The minister admitted that: “An overhaul of our tax code is long overdue as is the redrafting of our tax laws to reflect current business practices and new trends. We must respond to the growing phenomenon of base shifting and other practices that allow companies to evade their fiscal and legal responsibilities.

“We will critically examine our GDP to align taxes with economic activity in our bid to block all leakages. For example, the multi-billion naira losses being identified in our solid minerals sector by illegal and undocumented miners will be addressed with increased formalisation and review of the governing laws. Indeed, we are committed to the continuous improvement of our tax system as part of a dynamic framework. We will use tax administration and technology to widen compliance and encourage more individuals and companies into the tax net,” adding that the federal government is already investing in technology to boost the efficiency of our collections.

According to her, some of the recent initiatives being implemented in the Ministry of Finance mean that it is now virtually impossible to obtain a payment from the Federal government without being fully taxed compliant.

Promising that tax revenues will be judiciously utilised going further, the Mrs. Adeosun stated that tax payment is part of the social contract between Government and people and that the most effective measure to enhance compliance is the knowledge that tax revenues are being utilised effectively for the development of the people. The Minister explained that the Federal Government is already implementing public financial management reforms to strengthen financial controls and ensure greater accountability, while the government is also making progress to ensure value for money in every naira spent in its efforts to reduce overhead and increase the efficiency of government expenditure.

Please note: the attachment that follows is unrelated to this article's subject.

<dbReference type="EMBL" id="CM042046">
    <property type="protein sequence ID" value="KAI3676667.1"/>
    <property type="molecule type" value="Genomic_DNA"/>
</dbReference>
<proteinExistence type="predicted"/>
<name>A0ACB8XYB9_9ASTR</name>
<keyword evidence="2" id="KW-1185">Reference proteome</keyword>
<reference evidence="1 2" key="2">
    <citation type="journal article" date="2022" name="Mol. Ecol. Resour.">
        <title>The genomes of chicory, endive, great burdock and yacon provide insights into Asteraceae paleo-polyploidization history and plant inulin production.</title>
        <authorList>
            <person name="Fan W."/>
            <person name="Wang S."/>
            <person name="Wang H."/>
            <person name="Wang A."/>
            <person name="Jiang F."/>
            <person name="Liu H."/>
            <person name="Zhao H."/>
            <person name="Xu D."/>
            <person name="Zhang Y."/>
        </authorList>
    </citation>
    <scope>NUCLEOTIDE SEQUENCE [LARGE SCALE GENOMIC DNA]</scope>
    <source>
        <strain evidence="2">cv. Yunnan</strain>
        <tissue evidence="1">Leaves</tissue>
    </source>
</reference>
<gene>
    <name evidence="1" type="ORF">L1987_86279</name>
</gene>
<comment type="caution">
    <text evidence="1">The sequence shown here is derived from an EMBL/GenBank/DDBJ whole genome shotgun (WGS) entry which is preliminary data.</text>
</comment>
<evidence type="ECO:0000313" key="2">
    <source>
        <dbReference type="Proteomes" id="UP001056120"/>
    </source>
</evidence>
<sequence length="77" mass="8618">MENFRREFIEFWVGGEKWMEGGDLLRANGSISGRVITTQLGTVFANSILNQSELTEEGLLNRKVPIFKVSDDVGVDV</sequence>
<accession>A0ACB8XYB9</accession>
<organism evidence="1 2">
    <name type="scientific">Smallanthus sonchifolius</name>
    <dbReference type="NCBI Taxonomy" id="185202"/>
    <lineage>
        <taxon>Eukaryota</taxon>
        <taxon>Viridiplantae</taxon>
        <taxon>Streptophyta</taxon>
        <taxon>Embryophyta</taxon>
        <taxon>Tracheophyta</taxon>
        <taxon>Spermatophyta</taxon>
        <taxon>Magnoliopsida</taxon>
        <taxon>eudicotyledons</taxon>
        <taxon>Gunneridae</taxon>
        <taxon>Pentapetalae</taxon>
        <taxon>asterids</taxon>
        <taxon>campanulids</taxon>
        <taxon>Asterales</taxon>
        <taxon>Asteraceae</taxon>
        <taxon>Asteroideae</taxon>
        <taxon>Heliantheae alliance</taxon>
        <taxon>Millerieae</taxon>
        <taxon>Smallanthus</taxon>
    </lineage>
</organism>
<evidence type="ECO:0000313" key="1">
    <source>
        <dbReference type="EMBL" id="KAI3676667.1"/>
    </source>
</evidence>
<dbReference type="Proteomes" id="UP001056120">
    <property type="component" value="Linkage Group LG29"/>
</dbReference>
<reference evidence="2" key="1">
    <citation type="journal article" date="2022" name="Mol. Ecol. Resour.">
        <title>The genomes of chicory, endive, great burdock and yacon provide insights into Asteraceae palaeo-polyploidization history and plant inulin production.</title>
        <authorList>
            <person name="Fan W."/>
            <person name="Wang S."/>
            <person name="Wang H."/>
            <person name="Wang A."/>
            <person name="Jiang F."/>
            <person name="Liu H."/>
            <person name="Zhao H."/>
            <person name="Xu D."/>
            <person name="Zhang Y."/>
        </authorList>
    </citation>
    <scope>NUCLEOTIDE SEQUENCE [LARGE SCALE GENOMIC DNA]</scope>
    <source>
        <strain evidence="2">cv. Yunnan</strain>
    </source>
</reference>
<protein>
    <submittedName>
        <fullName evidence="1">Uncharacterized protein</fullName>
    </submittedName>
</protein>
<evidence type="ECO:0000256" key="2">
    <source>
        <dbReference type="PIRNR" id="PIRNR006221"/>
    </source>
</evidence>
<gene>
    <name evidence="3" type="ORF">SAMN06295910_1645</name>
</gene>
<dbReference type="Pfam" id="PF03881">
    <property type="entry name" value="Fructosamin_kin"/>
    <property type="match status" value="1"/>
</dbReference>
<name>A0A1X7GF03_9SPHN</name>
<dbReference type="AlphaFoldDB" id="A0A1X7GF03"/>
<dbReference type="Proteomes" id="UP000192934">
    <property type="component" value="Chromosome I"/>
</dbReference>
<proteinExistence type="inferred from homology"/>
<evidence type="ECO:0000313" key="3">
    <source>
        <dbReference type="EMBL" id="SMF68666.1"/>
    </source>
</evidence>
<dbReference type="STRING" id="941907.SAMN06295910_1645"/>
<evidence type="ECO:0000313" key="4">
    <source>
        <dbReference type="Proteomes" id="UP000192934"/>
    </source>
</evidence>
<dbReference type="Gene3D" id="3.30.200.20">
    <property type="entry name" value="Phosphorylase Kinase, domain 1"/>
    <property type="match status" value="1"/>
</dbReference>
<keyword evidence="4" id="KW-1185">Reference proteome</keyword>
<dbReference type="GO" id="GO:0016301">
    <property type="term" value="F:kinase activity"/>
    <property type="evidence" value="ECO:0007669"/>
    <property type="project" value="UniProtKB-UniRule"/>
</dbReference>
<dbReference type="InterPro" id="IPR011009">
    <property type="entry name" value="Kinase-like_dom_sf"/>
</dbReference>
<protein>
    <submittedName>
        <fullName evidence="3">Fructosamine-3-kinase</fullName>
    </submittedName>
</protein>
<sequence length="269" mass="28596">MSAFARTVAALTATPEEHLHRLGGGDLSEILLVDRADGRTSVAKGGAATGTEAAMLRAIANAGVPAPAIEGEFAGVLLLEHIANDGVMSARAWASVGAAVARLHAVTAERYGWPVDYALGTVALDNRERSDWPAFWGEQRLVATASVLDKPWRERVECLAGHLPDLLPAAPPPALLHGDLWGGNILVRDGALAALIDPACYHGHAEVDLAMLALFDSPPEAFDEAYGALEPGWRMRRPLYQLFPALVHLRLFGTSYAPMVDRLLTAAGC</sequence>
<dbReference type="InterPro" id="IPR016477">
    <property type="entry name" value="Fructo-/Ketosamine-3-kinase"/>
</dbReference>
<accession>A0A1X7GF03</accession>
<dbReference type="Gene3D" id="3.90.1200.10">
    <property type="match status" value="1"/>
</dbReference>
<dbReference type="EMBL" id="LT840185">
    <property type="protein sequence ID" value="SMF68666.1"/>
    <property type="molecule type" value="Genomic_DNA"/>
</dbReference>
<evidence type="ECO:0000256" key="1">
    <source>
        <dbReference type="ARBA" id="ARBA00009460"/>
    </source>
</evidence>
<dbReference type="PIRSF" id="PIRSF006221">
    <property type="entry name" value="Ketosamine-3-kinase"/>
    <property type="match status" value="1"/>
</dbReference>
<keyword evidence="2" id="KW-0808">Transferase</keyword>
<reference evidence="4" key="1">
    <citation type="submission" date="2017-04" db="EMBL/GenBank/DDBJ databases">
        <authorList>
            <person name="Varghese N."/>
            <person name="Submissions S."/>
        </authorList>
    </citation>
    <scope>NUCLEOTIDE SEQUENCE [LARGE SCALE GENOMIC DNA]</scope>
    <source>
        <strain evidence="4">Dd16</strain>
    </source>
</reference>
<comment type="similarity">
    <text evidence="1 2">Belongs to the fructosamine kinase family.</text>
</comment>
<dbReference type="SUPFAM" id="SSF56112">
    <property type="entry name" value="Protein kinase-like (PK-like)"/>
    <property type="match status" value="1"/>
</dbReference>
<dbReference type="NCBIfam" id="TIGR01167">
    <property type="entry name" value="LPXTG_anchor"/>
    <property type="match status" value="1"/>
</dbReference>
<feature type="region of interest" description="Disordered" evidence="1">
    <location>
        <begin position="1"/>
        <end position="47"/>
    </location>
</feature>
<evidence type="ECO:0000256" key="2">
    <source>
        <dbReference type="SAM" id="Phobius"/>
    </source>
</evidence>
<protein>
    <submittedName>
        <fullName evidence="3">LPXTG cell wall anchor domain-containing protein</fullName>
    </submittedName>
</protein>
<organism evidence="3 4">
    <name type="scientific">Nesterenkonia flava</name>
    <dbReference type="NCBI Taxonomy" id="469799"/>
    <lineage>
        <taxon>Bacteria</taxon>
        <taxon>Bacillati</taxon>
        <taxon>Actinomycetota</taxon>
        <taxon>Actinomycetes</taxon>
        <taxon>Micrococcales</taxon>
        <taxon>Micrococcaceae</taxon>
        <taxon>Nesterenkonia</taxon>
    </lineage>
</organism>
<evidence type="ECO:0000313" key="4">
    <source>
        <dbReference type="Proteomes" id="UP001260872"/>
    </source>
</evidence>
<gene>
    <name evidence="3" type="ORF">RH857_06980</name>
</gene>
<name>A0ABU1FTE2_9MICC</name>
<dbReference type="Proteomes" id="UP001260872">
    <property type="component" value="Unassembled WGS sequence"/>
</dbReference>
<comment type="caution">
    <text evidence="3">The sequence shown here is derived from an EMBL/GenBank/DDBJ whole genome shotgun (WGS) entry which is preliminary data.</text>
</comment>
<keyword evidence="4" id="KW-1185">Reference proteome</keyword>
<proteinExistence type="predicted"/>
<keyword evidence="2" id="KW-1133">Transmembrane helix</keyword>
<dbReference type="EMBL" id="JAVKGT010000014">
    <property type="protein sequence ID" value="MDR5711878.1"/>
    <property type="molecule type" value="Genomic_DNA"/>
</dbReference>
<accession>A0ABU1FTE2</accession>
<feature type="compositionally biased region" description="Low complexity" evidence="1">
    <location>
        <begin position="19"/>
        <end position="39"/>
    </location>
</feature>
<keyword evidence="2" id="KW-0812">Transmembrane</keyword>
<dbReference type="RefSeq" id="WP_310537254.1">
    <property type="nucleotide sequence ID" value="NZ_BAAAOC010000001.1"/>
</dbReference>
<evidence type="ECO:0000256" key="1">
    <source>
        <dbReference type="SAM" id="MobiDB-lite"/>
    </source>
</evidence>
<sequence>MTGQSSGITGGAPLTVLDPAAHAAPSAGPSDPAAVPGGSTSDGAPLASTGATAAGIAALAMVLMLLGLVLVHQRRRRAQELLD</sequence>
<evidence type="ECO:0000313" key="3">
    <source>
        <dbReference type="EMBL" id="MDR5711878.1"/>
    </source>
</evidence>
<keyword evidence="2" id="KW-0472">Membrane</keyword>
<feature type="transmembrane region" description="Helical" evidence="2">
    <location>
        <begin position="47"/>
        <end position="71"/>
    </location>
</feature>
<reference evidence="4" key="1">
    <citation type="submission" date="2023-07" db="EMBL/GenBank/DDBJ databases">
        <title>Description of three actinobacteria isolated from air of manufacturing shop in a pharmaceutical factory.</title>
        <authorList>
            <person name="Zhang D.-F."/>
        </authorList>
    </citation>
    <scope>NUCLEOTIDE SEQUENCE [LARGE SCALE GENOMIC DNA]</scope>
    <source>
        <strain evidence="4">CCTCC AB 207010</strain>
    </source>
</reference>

She expressed the commitment of the current administration to address the current infrastructure deficit, which is critical to enable economic development. She stated that the 2016 Budget marks a strategic shift given the fact that the Federal Government is determined to direct 30 per cent of expenditure towards capital investment, explaining that the mobilisation of government revenue, including tax revenues, is therefore paramount to meet the significant investment required.

The minister reaffirmed her conviction that the Nigerian economy will recover, saying with the support of economic players, including tax practitioners, the Nigerian economy would emerge stronger and more resilient as a result of our recent challenges. She challenged the CITN to engage in economic patriotism in a way to make their skills achieve the best outcome for Nigerians. “Specifically I implore you to, in the spirit of change, ensure that your advice to clients is professional, legal and ethical, and in the best interest of Nigeria. I urge you to avoid practices that are to the financial detriment of Nigeria and the greater good, and to avoid colluding with parties that are engaged in such detrimental practices.”

Adeosun explained that growing the economy at a rate that will address the employment needs of our huge population requires a fundamental change in how government collects its revenues and spends.The Minister said Government is committed to making sure that every naira counts. “We have strengthened our controls and made significant progress in enhancing the effectiveness of our financial expenditure in bringing development to Nigeria.”

“The commercial opportunities in Nigeria, despite our current challenges, are compelling and I am happy to report that we are now witnessing an increasing level of interest from long term investors who are keen to participate in the Nigerian upside as this government begins to position Nigeria to attain its true potential. It is particularly gratifying that the majority of these enquires relate to the non-oil sector. However, as encouraged as I am about these developments, I am concerned about the ability of our tax system to adequately develop and deploy effective measures to ensure that government revenue is mobilized in line with these developments.”